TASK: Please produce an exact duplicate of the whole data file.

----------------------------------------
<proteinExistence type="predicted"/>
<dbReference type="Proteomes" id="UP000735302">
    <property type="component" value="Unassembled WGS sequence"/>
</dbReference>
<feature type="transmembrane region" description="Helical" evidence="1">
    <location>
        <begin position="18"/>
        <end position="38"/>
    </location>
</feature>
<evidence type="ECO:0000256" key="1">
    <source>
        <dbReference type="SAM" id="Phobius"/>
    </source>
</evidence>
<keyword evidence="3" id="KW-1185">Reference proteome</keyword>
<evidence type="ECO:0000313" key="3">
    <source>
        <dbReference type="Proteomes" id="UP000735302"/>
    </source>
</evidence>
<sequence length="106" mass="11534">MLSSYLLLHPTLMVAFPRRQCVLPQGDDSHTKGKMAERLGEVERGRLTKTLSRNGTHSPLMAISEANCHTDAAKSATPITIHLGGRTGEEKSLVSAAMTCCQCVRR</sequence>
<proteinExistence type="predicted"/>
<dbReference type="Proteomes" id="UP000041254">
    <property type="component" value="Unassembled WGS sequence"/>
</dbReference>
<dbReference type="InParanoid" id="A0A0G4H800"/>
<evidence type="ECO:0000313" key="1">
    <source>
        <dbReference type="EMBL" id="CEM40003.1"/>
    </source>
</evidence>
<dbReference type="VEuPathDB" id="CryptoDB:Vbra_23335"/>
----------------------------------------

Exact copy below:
<proteinExistence type="predicted"/>
<dbReference type="Proteomes" id="UP000735302">
    <property type="component" value="Unassembled WGS sequence"/>
</dbReference>
<feature type="transmembrane region" description="Helical" evidence="1">
    <location>
        <begin position="18"/>
        <end position="38"/>
    </location>
</feature>
<evidence type="ECO:0000256" key="1">
    <source>
        <dbReference type="SAM" id="Phobius"/>
    </source>
</evidence>
<keyword evidence="3" id="KW-1185">Reference proteome</keyword>
<evidence type="ECO:0000313" key="3">
    <source>
        <dbReference type="Proteomes" id="UP000735302"/>
    </source>
</evidence>
<sequence length="106" mass="11534">MLSSYLLLHPTLMVAFPRRQCVLPQGDDSHTKGKMAERLGEVERGRLTKTLSRNGTHSPLMAISEANCHTDAAKSATPITIHLGGRTGEEKSLVSAAMTCCQCVRR</sequence>
<proteinExistence type="predicted"/>
<dbReference type="Proteomes" id="UP000041254">
    <property type="component" value="Unassembled WGS sequence"/>
</dbReference>
<dbReference type="InParanoid" id="A0A0G4H800"/>
<evidence type="ECO:0000313" key="1">
    <source>
        <dbReference type="EMBL" id="CEM40003.1"/>
    </source>
</evidence>
<dbReference type="VEuPathDB" id="CryptoDB:Vbra_23335"/>